So what of love?  Could I have loved you?  Without a doubt.  You are beautiful, sexy, bright, fun, smart, you know how to waltz and you have strong character.  Everything a cowboy could want.  Had I been single, I would have tried to sweep you off your feet.  Would we have rode off happily into the sunset?  Would you have been happy with a cowboy poet?  Cowboys are not easy to love and they are harder to hold.  A cowboy poet may be impossible to love and hold.  A cowboy poet would rather give you a song than anything else.  A cowboy is so fiercely independent he has trouble lettin’ anyone do anything for him.  A cowboy would rather do without than admit he needs help.  Cowboys thrive on honky tonks and cold mountain mornin’s.  Cowboys tend to be wanderers.  Since I graduated from high school I have lived in eight cities.  In those cities and between those cities, I have moved over 20 times.  Poets thrive on inspiration.  Poets tend to wander mentally.  So keepin’ them inspired and understandin’ where their mind roams can be a challenge.  Think you could love this cowboy poet?  Well, keep readin’.
Did I love you?  Do I love you?  Yes, no, maybe; I do not know.  Is this where degrees come in to play?  Do I say a part of me loved you/loves you?  No, that is a cop out.  The answer is…… yes.  I did.  I do.  But the real issues have not changed; I cannot walk away from my kids and I am scarred and scared.  Yes, you read that correctly, Superman is scared.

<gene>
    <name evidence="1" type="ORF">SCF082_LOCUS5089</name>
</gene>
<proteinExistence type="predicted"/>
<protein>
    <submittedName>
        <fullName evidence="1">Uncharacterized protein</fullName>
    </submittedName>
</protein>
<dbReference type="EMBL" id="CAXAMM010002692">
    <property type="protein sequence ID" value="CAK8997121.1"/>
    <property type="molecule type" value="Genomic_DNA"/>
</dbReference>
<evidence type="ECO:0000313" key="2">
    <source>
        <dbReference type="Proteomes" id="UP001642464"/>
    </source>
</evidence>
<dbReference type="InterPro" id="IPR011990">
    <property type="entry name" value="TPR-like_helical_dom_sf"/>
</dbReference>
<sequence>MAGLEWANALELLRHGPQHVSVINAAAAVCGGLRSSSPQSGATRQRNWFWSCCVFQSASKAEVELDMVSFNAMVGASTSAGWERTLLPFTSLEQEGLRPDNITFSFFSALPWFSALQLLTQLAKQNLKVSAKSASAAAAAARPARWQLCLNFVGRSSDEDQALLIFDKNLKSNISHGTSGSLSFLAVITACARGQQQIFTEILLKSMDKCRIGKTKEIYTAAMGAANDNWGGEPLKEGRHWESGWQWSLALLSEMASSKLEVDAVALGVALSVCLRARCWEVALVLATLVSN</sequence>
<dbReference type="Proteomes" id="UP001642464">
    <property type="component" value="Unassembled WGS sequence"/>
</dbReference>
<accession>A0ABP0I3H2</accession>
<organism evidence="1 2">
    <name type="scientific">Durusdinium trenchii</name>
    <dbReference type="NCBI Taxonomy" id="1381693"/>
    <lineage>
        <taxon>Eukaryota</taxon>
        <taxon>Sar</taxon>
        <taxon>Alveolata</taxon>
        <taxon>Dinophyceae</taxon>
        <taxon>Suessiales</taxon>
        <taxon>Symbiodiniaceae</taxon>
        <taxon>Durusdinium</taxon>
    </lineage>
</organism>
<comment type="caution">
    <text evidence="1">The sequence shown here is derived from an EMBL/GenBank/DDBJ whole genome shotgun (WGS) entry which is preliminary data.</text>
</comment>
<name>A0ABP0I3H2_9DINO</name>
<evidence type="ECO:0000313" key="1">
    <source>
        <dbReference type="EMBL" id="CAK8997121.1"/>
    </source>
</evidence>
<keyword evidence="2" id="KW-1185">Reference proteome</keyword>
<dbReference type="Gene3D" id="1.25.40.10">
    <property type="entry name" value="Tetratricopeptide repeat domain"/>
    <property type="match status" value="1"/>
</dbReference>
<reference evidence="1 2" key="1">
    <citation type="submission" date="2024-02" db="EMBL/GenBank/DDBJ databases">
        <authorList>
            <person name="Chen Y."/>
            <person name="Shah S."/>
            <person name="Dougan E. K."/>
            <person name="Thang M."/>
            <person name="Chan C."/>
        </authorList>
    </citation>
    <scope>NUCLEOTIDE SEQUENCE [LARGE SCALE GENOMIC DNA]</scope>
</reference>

As for the kids, if I left, things would get so ugly I would have to give them up completely and their lives would be unalterably changed.  There would be no other way.  I have abandoned one family.  I will not abandon another.
As for bein’ scared, (here comes real truth) every woman I have ever loved or tried to love was crazy.  So, are all women crazy or do I have that affect on them?  I think it was partly, if not mostly me.  I have so much baggage from my crazy mother that it makes me too scarred to love someone.  She was manipulative, controllin’, vindictive, and unstable.  I spent a lifetime tryin’ to make her happy and it was all for naught.  My relationship with her is a deep, swift movin’ river that would take more than this email to explore.  Did growin’ up with this unbalanced woman give me a knack for findin’ unbalanced women to fall in love with?  The point is, I have left a wide swath of broken hearts and altered lives behind me and  I am afraid it is a pattern that I am destined to repeat and repeat.  I now think, may God have mercy on my children’s souls, that I never should have married.  I am not the marryin’ kind.  David Lee Roth wrote; “Love ’em all I say, let Cupid sort them out“.  I say; I should have tried to love myself instead of tryin’ to love ’em all.